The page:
Id like to offer my perspective as a Wampanoag Elder and
as an educator on the subject of American Thanksgiving holiday.
Each grade level opens the minds of students to greater understanding.
I have never been invited to Thanksgiving dinner outside of my Native
community so my comments are based on what Ive read or seen
on TV about how American people celebrate Thanksgiving. It is often
depicted as an extended family gathering with a major feast. Sometime
during the celebration members of the family express what they feel
thankful for and about. Children attending are introduced to the
idea of publically expressing thankfulness. Im unaware if
anyone in the families mentions my ancestors during their festivities.
Ever since President Lincoln declared Thanksgiving a national holiday
American teachers were comfortable just saying Indians ate dinner
with the Pilgrims at the first thanksgiving. I do know that pre-school
children hear for perhaps the first time about the Indians
who met the Pilgrims. They are unlikely to learn the name
of which indigenous nation hosted the first English settlers.
Rather than addressing the myth of the first thanksgiving to
the younger grades Id recommend teachers focus more on the
sentiment of being thankful. Gratitude is the most powerful thanksgiving
story, from my perspective as a Wampanoag. When young children grasp
gratitude in a real way beyond ritual our country will be greater.
Dressing children up as pilgrims, Indians, and turkeys is far removed
from what our children should learn about thanksgiving ceremony.
In Wampanoag culture we have four major thanksgiving ceremonies
for each season with several smaller thanksgivings together for
greeting such things as strawberries, green corn, and spawning fish.
Nothing in our ancestors world was taken for granted.
Middle school students can not only grasp the sentiment of gratitude
/ thankfulness they can learn about the Wampanoag as a nation of
people that were friendly enough to accept refugees/pilgrims into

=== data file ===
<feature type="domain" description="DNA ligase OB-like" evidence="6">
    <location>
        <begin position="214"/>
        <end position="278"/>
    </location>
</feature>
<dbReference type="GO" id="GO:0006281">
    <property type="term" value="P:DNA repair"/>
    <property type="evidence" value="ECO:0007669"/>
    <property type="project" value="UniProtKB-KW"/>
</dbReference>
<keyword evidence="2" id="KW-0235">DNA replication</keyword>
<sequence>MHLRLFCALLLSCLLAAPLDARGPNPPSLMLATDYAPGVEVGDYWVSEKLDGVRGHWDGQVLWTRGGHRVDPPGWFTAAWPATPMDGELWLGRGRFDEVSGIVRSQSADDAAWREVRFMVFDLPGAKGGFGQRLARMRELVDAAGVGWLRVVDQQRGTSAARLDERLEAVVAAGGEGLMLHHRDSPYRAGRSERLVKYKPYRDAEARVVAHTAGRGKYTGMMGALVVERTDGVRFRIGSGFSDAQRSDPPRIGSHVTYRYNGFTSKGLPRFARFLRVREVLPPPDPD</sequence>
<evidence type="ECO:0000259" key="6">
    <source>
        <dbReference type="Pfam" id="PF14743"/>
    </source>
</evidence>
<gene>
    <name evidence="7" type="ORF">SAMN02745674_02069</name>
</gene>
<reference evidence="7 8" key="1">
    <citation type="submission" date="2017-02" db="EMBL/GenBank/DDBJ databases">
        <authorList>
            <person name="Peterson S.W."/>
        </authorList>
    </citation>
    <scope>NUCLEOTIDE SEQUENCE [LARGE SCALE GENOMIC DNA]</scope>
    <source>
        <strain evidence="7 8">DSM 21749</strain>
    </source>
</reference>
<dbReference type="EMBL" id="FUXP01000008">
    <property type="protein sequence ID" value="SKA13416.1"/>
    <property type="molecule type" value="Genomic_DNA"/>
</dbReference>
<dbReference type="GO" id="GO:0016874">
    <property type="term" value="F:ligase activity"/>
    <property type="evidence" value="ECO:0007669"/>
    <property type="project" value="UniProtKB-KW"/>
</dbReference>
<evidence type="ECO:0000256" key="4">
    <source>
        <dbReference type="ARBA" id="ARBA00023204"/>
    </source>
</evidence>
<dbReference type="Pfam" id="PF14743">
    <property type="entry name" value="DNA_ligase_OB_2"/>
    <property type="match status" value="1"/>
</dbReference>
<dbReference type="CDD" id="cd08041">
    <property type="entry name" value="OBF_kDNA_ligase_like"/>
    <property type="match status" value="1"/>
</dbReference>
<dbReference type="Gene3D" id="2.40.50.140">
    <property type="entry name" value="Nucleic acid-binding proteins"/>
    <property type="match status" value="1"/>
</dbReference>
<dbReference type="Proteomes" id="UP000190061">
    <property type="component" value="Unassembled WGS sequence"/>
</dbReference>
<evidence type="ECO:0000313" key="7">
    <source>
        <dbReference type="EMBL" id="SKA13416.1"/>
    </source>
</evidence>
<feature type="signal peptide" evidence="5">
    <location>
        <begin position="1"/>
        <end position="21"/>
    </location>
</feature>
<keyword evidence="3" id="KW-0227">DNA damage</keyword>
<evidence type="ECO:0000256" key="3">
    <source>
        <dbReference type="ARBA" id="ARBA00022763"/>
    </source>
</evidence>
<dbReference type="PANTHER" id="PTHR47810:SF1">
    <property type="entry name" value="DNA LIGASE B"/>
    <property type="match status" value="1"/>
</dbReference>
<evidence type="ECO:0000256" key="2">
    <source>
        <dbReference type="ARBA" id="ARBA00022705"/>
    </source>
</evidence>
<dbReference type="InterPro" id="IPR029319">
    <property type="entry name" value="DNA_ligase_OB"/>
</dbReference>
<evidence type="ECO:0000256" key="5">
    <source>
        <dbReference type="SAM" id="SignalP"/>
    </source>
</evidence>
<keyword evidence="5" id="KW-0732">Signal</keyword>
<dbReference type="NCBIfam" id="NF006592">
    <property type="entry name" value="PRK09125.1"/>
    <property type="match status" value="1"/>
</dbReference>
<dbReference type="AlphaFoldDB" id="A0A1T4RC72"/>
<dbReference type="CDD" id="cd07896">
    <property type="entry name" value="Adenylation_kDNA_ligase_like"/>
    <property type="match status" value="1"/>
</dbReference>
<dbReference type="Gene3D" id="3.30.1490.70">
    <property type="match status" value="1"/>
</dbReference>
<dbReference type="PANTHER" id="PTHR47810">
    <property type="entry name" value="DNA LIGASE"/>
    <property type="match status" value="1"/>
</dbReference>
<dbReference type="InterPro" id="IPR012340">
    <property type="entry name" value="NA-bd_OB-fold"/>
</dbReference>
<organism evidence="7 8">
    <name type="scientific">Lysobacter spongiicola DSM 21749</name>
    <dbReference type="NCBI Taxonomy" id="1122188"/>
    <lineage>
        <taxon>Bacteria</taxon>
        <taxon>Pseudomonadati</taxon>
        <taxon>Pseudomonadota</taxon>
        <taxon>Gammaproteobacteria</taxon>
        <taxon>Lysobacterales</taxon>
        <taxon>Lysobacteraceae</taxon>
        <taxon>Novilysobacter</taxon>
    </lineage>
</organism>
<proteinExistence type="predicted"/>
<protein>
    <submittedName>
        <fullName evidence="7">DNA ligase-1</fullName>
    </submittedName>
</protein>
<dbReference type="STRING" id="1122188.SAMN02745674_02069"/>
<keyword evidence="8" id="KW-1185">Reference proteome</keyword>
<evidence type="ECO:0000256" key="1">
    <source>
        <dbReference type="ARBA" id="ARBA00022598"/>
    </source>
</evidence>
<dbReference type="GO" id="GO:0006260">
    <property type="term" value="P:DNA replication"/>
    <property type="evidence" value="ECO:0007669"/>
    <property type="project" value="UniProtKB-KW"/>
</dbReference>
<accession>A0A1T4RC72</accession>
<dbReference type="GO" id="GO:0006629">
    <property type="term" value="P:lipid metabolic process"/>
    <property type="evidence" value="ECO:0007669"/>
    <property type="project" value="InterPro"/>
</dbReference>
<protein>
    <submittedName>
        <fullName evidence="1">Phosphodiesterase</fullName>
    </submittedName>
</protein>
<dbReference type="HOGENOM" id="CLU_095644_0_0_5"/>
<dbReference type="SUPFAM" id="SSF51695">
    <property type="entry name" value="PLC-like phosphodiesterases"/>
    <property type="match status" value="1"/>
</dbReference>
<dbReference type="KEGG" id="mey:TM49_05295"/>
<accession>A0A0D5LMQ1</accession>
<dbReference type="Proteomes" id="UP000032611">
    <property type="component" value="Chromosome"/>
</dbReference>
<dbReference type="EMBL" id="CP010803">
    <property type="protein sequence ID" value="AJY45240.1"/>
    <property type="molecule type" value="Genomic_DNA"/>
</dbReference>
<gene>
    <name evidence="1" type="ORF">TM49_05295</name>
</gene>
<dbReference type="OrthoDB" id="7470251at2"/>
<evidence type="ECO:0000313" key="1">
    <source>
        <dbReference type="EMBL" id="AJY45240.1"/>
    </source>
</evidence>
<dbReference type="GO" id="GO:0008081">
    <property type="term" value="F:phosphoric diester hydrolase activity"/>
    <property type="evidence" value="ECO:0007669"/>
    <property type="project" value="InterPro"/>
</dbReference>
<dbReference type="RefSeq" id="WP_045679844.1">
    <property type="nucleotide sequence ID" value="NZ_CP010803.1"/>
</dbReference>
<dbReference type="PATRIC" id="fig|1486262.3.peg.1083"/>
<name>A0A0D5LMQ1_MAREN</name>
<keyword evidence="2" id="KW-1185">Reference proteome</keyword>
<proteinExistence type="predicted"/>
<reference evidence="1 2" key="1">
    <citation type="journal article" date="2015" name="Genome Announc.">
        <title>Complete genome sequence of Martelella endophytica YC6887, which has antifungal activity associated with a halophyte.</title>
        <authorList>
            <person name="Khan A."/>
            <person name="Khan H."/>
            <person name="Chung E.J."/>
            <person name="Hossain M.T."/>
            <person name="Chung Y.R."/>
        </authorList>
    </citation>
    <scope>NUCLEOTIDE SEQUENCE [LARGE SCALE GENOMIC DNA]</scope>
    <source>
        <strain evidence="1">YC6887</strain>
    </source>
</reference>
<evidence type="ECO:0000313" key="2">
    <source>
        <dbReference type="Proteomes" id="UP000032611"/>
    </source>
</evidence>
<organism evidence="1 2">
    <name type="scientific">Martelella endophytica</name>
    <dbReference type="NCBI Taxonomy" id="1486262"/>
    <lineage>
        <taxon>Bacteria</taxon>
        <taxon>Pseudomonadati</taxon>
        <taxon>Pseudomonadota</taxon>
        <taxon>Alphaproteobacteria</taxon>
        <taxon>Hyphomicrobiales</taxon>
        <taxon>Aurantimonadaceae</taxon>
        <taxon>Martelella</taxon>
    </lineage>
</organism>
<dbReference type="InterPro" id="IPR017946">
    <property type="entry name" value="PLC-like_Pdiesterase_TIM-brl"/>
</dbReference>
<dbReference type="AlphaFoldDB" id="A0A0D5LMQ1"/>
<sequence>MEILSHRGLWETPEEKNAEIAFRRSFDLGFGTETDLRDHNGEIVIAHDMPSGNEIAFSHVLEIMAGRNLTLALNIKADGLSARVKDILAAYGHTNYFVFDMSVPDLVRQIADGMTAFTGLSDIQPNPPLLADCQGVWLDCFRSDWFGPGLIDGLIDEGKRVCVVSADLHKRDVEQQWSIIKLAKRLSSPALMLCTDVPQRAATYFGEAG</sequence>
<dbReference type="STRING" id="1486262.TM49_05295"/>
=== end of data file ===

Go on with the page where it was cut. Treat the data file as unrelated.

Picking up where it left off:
their territory. The Wampanoag also saw to it they were fed and
left in peace at the village of Pawtuxet. We taught them not only
to plant but which foods (fish, plants, and game) were healthy to
harvest at what time of the year. This part of the world is totally
different than England and Holland. Each village in Wampanoag territory
was expected to feed its own people including the new English village.
The first English harvest was indeed cause for celebration and thanks.
High school students are hopefully mature enough to understand
the myth of the socalled first thanksgiving. The Wampanoag leadership
accepted the encampment of English as friends through treaty. The
Mayflower ship sailed away without them. Twenty three men, women,
and children left in a strange land across the Atlantic Ocean surviving
at the goodness of our tolerance. The first settlement of English
was an eccentric group trying to figure out what their god wanted
of them. Not all the settlers were Puritans/pilgrims. Others were
Quakers, Separatists, Loyalists, and entrepreneurs willing to sail
to Virginia to settle at Jamestown. The Puritan religion died out
after only one generation. One could actually consider it a cult.
High school and college students can conduct research around the
early relationship between the Wampanoag and colonists. Yet again
I return to the spirit of thanksgiving as expressing gratitude.
We can all be proud that our country has a national holiday centered
upon simply being thankful.
Ramona Peters is the historic preservation officer for Mashpee